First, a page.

David checks on which RV parks have access to natural attractions like hiking trails or great museums and restaurants.
After doing this for a couple of years, they’ve put together a circuit of their favorite places to play and stay. But this year, they are weighing an offer to spend six months performing on an Australian cruise ship.
Recently they bought a piece of land and put up a big storage garage.
Their bus and tow vehicle is now the extent of the big possessions that tie them down. They’ve cleared out the rest of the stuff that weighs us down.
If they decide to take the Australian offer or if Elane is successful rustling up an extended gig on a European river cruise, they will park the bus and car and lock up the garage.
And off they’ll go!
Open to more opportunities
While traveling to gigs, Elane decided to freelance as a medical coder. Her computer skills remain strong and that brings in more income. David is learning how to use drones for video production.
They’ve set up mini-offices in their tour bus for both projects…along with room for Elane’s signature collection of platform high-heels.
Here’s their advice to reinvent yourself at 50 and find purpose and passion in your life:
5 steps to living your dream at 50+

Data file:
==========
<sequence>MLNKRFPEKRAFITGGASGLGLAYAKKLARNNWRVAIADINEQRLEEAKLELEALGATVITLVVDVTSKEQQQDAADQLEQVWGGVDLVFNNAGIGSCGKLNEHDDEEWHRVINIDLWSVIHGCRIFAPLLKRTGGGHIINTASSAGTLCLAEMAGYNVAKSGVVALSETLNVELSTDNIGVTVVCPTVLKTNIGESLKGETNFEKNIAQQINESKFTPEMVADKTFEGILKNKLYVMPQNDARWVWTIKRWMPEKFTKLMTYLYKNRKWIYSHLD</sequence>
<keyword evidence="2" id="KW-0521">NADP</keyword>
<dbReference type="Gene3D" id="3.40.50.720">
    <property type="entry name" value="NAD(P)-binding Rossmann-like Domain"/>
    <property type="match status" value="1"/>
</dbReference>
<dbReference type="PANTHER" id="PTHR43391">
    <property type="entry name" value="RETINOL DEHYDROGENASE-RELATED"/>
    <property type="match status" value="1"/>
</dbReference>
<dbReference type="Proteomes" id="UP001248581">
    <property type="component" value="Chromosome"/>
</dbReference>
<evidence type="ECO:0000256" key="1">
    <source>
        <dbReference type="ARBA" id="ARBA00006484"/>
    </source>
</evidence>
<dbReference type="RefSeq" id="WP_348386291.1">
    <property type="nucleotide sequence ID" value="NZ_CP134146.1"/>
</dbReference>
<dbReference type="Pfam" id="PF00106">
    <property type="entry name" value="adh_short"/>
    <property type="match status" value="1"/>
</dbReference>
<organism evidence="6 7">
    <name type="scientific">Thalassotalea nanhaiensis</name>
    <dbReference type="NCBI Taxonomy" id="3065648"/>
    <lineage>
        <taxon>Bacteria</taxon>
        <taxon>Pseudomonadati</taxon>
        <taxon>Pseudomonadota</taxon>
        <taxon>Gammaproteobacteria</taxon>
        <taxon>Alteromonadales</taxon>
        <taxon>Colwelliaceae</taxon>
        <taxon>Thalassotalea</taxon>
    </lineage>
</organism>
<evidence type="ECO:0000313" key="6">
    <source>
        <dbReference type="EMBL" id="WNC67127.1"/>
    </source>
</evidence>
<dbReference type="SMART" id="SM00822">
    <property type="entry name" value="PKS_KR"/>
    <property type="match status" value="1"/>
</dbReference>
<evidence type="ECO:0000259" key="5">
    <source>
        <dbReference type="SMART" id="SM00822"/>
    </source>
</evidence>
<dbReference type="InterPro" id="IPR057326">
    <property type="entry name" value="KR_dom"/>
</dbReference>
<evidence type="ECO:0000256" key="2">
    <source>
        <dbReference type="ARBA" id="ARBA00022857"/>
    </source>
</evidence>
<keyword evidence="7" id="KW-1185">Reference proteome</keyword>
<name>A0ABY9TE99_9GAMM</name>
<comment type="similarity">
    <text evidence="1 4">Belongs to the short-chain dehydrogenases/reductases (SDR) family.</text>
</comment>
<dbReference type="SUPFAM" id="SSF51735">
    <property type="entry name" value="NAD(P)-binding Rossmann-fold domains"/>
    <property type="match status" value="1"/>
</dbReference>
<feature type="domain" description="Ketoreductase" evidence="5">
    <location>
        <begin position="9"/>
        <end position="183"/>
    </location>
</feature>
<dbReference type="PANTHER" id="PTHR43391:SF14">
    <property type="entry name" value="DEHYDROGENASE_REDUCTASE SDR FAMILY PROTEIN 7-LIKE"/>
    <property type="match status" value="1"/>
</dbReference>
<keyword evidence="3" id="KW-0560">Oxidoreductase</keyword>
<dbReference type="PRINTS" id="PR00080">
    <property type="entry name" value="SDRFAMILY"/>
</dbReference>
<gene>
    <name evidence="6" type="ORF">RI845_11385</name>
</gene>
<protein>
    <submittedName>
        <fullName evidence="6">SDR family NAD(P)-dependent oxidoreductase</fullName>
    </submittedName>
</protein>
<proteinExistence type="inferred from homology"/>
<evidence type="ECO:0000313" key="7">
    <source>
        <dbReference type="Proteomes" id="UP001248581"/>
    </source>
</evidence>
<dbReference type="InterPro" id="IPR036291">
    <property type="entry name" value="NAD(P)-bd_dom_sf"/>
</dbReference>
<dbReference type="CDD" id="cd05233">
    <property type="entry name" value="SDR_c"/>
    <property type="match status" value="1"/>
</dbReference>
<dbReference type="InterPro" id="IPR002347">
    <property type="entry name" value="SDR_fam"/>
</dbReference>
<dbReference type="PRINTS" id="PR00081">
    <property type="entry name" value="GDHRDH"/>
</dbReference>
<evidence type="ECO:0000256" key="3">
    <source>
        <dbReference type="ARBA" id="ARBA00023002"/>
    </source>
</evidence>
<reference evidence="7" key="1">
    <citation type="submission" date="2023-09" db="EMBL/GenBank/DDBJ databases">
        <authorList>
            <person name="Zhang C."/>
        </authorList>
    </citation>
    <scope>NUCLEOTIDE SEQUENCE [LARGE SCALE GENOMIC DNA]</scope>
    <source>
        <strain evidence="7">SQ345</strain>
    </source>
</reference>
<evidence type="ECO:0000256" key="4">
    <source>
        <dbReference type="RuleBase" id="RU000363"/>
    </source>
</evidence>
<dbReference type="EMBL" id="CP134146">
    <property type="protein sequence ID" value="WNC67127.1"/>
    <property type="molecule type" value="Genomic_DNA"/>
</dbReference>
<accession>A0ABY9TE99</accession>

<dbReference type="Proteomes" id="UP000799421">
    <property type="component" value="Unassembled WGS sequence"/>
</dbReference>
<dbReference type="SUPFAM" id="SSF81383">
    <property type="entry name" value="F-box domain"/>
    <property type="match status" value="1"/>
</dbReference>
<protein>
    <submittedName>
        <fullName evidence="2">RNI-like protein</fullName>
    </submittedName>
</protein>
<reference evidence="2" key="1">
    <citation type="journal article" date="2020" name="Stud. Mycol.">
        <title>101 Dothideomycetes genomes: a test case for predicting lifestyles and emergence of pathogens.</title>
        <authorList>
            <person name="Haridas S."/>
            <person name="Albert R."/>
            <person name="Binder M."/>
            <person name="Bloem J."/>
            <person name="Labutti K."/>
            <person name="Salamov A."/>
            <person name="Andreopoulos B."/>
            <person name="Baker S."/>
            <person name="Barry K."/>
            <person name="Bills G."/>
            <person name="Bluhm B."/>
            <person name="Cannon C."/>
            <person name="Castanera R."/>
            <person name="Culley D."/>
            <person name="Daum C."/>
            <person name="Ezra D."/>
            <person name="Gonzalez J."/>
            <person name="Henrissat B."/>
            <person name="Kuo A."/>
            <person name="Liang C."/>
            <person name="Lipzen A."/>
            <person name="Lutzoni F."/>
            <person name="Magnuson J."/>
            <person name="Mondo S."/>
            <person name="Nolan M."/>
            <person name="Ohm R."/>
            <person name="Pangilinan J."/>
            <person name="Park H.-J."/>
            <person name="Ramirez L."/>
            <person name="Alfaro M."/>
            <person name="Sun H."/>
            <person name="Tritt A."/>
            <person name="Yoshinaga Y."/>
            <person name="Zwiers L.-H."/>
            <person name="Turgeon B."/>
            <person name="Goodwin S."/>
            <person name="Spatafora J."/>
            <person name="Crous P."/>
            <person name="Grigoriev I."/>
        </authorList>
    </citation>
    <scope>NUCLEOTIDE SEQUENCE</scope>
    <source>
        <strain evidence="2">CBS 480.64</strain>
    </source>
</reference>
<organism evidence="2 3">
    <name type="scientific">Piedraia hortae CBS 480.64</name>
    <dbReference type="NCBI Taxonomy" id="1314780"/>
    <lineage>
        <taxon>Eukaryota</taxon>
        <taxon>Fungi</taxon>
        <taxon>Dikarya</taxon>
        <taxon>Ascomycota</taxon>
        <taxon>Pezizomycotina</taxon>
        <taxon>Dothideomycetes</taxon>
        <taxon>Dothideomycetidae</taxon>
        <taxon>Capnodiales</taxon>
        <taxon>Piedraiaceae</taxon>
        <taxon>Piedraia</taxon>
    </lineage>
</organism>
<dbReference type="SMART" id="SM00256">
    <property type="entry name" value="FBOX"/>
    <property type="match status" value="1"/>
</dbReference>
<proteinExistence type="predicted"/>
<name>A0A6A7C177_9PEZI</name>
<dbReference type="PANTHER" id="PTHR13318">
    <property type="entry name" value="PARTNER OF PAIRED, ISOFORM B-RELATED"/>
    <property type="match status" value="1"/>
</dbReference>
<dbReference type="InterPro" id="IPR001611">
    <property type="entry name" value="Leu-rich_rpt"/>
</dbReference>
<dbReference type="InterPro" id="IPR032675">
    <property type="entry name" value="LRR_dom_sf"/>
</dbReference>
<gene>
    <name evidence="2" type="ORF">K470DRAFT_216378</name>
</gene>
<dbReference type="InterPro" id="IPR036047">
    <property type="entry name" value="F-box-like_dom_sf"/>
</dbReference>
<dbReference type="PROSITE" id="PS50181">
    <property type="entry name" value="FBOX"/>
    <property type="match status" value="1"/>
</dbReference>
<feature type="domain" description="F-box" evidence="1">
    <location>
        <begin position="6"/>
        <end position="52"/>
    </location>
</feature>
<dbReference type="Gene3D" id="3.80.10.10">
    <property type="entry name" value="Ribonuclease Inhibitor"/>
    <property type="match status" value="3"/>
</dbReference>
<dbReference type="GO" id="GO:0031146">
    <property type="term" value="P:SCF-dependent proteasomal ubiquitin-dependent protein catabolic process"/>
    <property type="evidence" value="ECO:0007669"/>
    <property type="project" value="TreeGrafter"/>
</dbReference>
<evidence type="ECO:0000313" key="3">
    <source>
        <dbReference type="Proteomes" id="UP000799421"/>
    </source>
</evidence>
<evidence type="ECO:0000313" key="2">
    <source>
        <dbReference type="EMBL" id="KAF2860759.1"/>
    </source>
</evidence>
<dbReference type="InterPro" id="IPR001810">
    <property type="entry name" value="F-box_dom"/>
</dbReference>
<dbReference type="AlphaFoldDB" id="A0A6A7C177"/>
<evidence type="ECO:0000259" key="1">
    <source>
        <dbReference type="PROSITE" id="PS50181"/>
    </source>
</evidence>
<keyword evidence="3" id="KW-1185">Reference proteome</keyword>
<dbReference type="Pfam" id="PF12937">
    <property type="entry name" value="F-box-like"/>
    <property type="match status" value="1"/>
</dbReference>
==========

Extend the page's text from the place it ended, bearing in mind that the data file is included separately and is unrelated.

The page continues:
1. Start small…. but start now!
David had musical talent. Elane had the brazen vision. At first, it was to help David find someone to play music with. She ordered her electronic drum set and they started within the month.
What can you do to explore a passion in your life in a small way? Write a blog, sing in a choir, act in a little theater group.
2. Give “What if” daydreams a chance
After a month of serious practicing, they were sounding pretty good. Elane’s thought, “What if we could get paid to play music?”
She called a few clubs to sound them out and got them a date. The first gig was fun and they felt good. So Elane booked some more dates.
Can you make a little money or see if there is a market for your passion? Take your artwork or crafts to trade shows, check into being an extra in a TV show or movie, intern as a guide or docent at an attraction.
3. Build up to what you want
Initially, those performances were just a hour or so away. Slowly they worked up to longer tours, living in their little Casita travel trailer for a couple of weeks at a time.
The trailer lets them know they could live with fewer possessions.